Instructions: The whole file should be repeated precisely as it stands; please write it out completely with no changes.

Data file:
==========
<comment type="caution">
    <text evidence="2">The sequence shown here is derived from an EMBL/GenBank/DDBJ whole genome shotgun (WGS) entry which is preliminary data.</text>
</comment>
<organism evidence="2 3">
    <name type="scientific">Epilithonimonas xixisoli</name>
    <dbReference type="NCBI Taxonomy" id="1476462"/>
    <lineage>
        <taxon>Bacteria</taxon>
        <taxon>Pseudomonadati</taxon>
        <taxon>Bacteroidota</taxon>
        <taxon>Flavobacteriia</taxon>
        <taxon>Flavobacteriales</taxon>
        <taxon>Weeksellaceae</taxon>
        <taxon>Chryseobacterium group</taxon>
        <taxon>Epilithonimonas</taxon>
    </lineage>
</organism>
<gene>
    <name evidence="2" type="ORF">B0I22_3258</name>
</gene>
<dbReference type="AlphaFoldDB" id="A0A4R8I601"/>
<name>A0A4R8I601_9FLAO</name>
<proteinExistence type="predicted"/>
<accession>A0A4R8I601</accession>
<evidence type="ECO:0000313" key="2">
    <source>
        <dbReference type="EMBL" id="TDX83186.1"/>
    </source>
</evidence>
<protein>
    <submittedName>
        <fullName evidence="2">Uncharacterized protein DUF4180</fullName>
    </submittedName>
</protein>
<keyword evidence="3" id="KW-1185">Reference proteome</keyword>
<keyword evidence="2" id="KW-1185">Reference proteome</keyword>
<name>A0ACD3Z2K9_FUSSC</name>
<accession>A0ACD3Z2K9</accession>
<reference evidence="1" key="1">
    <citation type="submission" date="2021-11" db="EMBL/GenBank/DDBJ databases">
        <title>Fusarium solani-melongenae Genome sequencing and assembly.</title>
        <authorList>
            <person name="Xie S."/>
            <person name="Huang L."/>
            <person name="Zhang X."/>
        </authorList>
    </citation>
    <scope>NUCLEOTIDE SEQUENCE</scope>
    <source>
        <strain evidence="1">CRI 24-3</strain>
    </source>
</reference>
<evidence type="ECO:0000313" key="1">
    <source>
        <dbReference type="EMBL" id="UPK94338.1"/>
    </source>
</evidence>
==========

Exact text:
<comment type="caution">
    <text evidence="2">The sequence shown here is derived from an EMBL/GenBank/DDBJ whole genome shotgun (WGS) entry which is preliminary data.</text>
</comment>
<organism evidence="2 3">
    <name type="scientific">Epilithonimonas xixisoli</name>
    <dbReference type="NCBI Taxonomy" id="1476462"/>
    <lineage>
        <taxon>Bacteria</taxon>
        <taxon>Pseudomonadati</taxon>
        <taxon>Bacteroidota</taxon>
        <taxon>Flavobacteriia</taxon>
        <taxon>Flavobacteriales</taxon>
        <taxon>Weeksellaceae</taxon>
        <taxon>Chryseobacterium group</taxon>
        <taxon>Epilithonimonas</taxon>
    </lineage>
</organism>
<gene>
    <name evidence="2" type="ORF">B0I22_3258</name>
</gene>
<dbReference type="AlphaFoldDB" id="A0A4R8I601"/>
<name>A0A4R8I601_9FLAO</name>
<proteinExistence type="predicted"/>
<accession>A0A4R8I601</accession>
<evidence type="ECO:0000313" key="2">
    <source>
        <dbReference type="EMBL" id="TDX83186.1"/>
    </source>
</evidence>
<protein>
    <submittedName>
        <fullName evidence="2">Uncharacterized protein DUF4180</fullName>
    </submittedName>
</protein>
<keyword evidence="3" id="KW-1185">Reference proteome</keyword>
<keyword evidence="2" id="KW-1185">Reference proteome</keyword>
<name>A0ACD3Z2K9_FUSSC</name>
<accession>A0ACD3Z2K9</accession>
<reference evidence="1" key="1">
    <citation type="submission" date="2021-11" db="EMBL/GenBank/DDBJ databases">
        <title>Fusarium solani-melongenae Genome sequencing and assembly.</title>
        <authorList>
            <person name="Xie S."/>
            <person name="Huang L."/>
            <person name="Zhang X."/>
        </authorList>
    </citation>
    <scope>NUCLEOTIDE SEQUENCE</scope>
    <source>
        <strain evidence="1">CRI 24-3</strain>
    </source>
</reference>
<evidence type="ECO:0000313" key="1">
    <source>
        <dbReference type="EMBL" id="UPK94338.1"/>
    </source>
</evidence>